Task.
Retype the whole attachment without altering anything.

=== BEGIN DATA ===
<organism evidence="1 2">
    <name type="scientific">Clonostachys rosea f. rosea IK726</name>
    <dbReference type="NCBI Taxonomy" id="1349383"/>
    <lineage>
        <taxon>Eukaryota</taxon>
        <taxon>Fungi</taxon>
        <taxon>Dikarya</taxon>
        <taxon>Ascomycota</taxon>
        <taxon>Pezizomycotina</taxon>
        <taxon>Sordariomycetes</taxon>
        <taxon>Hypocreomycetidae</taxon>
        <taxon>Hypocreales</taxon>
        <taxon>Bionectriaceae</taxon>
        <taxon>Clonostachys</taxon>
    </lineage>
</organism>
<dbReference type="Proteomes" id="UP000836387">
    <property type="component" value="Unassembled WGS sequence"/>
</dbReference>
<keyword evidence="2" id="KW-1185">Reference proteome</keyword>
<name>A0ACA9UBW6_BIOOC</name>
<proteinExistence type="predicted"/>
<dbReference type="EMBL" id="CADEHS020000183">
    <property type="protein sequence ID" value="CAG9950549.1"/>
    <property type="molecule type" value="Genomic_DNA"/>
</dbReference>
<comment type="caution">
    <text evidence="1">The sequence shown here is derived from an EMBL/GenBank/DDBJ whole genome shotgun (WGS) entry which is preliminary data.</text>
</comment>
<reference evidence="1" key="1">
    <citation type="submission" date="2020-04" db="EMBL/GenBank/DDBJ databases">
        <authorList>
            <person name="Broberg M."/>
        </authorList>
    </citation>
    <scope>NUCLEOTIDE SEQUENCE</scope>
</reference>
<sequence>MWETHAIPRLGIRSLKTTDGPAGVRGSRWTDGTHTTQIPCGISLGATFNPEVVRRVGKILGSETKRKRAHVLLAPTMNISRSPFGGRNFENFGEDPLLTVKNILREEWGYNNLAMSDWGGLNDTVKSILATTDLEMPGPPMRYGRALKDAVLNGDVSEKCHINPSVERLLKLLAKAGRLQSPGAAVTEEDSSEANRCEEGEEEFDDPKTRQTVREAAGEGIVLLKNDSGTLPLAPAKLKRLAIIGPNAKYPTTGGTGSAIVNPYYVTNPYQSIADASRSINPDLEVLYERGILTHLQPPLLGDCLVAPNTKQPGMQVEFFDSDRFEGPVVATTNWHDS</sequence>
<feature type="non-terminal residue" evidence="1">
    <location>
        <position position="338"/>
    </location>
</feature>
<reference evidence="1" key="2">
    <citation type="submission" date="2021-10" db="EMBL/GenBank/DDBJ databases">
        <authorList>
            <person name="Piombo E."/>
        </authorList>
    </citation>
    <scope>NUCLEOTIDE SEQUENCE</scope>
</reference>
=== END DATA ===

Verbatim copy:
<organism evidence="1 2">
    <name type="scientific">Clonostachys rosea f. rosea IK726</name>
    <dbReference type="NCBI Taxonomy" id="1349383"/>
    <lineage>
        <taxon>Eukaryota</taxon>
        <taxon>Fungi</taxon>
        <taxon>Dikarya</taxon>
        <taxon>Ascomycota</taxon>
        <taxon>Pezizomycotina</taxon>
        <taxon>Sordariomycetes</taxon>
        <taxon>Hypocreomycetidae</taxon>
        <taxon>Hypocreales</taxon>
        <taxon>Bionectriaceae</taxon>
        <taxon>Clonostachys</taxon>
    </lineage>
</organism>
<dbReference type="Proteomes" id="UP000836387">
    <property type="component" value="Unassembled WGS sequence"/>
</dbReference>
<keyword evidence="2" id="KW-1185">Reference proteome</keyword>
<name>A0ACA9UBW6_BIOOC</name>
<proteinExistence type="predicted"/>
<dbReference type="EMBL" id="CADEHS020000183">
    <property type="protein sequence ID" value="CAG9950549.1"/>
    <property type="molecule type" value="Genomic_DNA"/>
</dbReference>
<comment type="caution">
    <text evidence="1">The sequence shown here is derived from an EMBL/GenBank/DDBJ whole genome shotgun (WGS) entry which is preliminary data.</text>
</comment>
<reference evidence="1" key="1">
    <citation type="submission" date="2020-04" db="EMBL/GenBank/DDBJ databases">
        <authorList>
            <person name="Broberg M."/>
        </authorList>
    </citation>
    <scope>NUCLEOTIDE SEQUENCE</scope>
</reference>
<sequence>MWETHAIPRLGIRSLKTTDGPAGVRGSRWTDGTHTTQIPCGISLGATFNPEVVRRVGKILGSETKRKRAHVLLAPTMNISRSPFGGRNFENFGEDPLLTVKNILREEWGYNNLAMSDWGGLNDTVKSILATTDLEMPGPPMRYGRALKDAVLNGDVSEKCHINPSVERLLKLLAKAGRLQSPGAAVTEEDSSEANRCEEGEEEFDDPKTRQTVREAAGEGIVLLKNDSGTLPLAPAKLKRLAIIGPNAKYPTTGGTGSAIVNPYYVTNPYQSIADASRSINPDLEVLYERGILTHLQPPLLGDCLVAPNTKQPGMQVEFFDSDRFEGPVVATTNWHDS</sequence>
<feature type="non-terminal residue" evidence="1">
    <location>
        <position position="338"/>
    </location>
</feature>
<reference evidence="1" key="2">
    <citation type="submission" date="2021-10" db="EMBL/GenBank/DDBJ databases">
        <authorList>
            <person name="Piombo E."/>
        </authorList>
    </citation>
    <scope>NUCLEOTIDE SEQUENCE</scope>
</reference>